How is judicial compensation handled? Does a judge’s salary depend on how many cases a judge hears or how fast he or she works?

Compensation is set by UN General Assembly resolution. Dispute Tribunal judges are remunerated at a level just below Assistant Secretary-Generals. In addition, there is a post-adjustment component to compensate for the differences in the cost of living and currency fluctuations in different duty stations. Half-time UNDT judges are paid proportionately for each month of their deployment. However, Appeals Tribunal judges receive only an honorarium of US $2,400 for each judgment they author and US $600 for each case on which they are members of the panel but do not author the judgment. It should be noted that United Nations judges do not pay tax on their compensation.

Does your court or judicial system have rules for recusal? What happens if a judge is asked to recuse because of bias? Who decides whether a judge is biased?

There are rules for recusal. Judges may recuse themselves, but if a party makes “a reasoned request for [recusal] on the grounds of a conflict of interest” the Dispute Tribunal President shall decide on the request. If the request seeks recusal of the President, then a three-judge panel decides whether recusal is warranted.

What kinds of interactions do you have with lawyers? With litigants?

My direct interaction with lawyers and litigants usually consists of case management discussions and hearings (trials). One of the interesting aspects of my job is that litigants, lawyers, and witnesses come from across the globe. At a recent hearing, the lawyers were from the Netherlands, Russia, and the United States. The parties and witnesses were from Belgium, Afghanistan, Lebanon, Finland, Morocco, and Italy.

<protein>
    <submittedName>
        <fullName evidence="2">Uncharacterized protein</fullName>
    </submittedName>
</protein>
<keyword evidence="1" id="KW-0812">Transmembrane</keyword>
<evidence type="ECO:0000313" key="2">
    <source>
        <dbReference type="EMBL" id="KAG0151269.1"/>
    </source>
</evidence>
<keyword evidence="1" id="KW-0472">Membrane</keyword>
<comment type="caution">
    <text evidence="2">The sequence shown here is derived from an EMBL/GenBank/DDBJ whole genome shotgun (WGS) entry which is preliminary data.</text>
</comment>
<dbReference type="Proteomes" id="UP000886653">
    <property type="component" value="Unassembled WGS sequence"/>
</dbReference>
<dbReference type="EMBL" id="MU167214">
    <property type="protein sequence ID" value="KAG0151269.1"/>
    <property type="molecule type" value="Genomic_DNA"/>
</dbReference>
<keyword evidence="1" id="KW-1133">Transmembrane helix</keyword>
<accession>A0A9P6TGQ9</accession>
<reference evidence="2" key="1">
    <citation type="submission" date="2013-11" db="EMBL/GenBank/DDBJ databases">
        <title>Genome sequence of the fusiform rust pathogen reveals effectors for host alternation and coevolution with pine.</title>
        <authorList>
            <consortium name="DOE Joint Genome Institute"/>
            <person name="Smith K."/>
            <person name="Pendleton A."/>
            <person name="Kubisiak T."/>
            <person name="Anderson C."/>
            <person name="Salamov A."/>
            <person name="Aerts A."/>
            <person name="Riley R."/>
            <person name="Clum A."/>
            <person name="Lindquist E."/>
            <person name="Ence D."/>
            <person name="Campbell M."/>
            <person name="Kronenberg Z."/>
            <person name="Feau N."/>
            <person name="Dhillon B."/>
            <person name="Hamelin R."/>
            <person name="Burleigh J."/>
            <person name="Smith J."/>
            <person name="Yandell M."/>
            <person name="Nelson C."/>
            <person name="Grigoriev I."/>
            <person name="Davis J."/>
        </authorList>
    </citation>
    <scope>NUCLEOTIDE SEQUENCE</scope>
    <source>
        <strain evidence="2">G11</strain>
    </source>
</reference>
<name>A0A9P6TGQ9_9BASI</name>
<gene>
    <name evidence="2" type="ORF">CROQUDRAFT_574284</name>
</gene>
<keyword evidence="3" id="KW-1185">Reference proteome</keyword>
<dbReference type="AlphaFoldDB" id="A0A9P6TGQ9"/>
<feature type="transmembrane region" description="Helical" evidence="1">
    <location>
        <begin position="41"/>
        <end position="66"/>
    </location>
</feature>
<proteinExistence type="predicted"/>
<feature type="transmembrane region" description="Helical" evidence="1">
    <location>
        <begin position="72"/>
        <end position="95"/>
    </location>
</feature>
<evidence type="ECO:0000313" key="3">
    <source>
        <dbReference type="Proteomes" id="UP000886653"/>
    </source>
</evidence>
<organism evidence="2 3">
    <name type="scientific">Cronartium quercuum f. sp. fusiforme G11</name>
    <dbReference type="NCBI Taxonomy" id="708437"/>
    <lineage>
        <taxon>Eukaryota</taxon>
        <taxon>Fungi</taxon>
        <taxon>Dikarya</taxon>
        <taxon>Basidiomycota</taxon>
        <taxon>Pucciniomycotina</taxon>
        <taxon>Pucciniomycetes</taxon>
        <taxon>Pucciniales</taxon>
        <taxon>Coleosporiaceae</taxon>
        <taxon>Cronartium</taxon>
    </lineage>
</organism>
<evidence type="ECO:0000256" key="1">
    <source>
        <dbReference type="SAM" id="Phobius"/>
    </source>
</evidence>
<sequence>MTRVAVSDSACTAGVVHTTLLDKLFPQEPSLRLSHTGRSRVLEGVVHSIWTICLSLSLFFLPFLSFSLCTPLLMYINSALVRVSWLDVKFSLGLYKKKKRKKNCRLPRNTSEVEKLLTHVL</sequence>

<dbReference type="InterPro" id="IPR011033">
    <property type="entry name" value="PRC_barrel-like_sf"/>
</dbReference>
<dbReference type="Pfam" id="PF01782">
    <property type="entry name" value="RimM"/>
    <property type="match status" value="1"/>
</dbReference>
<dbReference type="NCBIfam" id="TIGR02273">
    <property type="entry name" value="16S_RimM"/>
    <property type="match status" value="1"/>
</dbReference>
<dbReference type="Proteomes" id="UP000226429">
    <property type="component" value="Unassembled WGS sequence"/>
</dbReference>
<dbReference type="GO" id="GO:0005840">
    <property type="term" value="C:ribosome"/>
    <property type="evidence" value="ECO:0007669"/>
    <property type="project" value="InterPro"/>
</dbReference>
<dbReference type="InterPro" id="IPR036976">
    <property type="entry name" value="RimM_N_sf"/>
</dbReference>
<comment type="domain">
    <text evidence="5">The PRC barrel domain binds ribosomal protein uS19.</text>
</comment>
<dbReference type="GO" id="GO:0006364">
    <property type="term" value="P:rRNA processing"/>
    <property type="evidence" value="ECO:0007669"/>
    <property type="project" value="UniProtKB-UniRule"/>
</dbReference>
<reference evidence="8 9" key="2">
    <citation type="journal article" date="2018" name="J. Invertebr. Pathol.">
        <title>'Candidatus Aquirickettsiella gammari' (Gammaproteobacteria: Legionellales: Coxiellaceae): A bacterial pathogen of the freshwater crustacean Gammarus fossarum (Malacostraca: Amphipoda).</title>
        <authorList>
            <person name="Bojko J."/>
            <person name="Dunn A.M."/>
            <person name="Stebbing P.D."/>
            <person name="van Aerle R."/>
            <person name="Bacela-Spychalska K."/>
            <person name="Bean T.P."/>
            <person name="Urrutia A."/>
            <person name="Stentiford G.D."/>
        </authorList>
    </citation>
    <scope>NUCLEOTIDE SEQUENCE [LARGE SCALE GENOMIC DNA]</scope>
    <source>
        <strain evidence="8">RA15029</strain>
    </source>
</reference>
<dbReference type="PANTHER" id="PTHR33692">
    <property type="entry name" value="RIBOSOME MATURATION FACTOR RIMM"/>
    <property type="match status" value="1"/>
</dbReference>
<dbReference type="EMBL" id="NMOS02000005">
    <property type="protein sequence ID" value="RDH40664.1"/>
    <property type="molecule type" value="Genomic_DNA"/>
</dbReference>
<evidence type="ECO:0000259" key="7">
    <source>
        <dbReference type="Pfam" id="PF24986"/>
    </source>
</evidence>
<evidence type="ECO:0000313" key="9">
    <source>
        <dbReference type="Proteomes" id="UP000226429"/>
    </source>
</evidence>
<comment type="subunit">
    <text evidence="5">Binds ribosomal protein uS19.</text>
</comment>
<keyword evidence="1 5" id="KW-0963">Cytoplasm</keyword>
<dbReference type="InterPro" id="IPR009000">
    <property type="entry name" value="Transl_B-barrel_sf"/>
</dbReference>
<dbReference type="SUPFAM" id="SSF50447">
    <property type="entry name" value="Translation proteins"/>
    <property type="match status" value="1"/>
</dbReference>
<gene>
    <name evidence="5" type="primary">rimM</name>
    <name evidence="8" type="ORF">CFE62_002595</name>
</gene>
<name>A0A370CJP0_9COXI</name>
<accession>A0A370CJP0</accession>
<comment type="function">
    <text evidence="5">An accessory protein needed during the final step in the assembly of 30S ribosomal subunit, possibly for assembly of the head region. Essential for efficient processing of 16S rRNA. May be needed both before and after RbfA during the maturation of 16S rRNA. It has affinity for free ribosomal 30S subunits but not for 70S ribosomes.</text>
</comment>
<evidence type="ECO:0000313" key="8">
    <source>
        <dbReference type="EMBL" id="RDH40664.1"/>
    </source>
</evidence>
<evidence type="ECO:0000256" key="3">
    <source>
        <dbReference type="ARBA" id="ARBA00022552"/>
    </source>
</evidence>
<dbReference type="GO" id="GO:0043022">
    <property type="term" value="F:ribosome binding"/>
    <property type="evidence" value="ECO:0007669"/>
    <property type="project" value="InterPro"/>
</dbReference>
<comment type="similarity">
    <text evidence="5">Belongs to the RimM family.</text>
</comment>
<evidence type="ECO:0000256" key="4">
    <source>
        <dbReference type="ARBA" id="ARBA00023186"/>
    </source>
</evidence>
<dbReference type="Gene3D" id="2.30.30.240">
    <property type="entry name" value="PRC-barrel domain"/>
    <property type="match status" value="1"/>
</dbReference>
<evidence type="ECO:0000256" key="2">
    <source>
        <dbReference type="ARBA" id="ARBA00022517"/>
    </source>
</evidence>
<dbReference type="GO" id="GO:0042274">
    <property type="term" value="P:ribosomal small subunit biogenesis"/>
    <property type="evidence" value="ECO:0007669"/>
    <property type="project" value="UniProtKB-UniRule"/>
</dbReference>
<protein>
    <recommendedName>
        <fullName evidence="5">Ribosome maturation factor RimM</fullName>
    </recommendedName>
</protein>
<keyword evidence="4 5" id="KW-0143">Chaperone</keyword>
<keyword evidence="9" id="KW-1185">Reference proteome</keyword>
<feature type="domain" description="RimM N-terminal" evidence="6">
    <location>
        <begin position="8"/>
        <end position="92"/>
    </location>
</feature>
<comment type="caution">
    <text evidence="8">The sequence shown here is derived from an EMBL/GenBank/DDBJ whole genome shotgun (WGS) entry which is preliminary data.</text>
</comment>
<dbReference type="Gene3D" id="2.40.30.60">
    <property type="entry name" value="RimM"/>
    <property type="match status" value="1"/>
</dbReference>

How would you describe the general public’s understanding in your community of your role as a judge and your day-to-day work? Do you feel that people have a high level of trust in the judiciary?

While many people know about the United Nations, very few are familiar with the UN Dispute Tribunal. As a result, I spend a lot of time explaining my role as a UNDT judge. Given the public’s high regard for the United Nations as an organization, this seems to carry over into a high level of trust in the (small) judiciary of the UN.

Is there anything else you would like to share about your court?

I previously served 21 years as a circuit judge in Maryland, USA, and truly enjoyed that. However, it is a special pleasure to serve on the United Nations Dispute Tribunal. The UN does such tremendous work, often in very difficult circumstances. Just last week the United Nations held a global minute of silence in tribute to 101 UN staff members who have been killed while serving in Gaza over the last six weeks. Their sacrifice is incredibly inspiring, and I am proud to be a small part of the United Nation’s work around the world. Doing so in the beautiful nation of Kenya is also an amazing adventure.

Disclaimer: The views expressed herein are those of the author and do not necessarily reflect the views of the United Nations.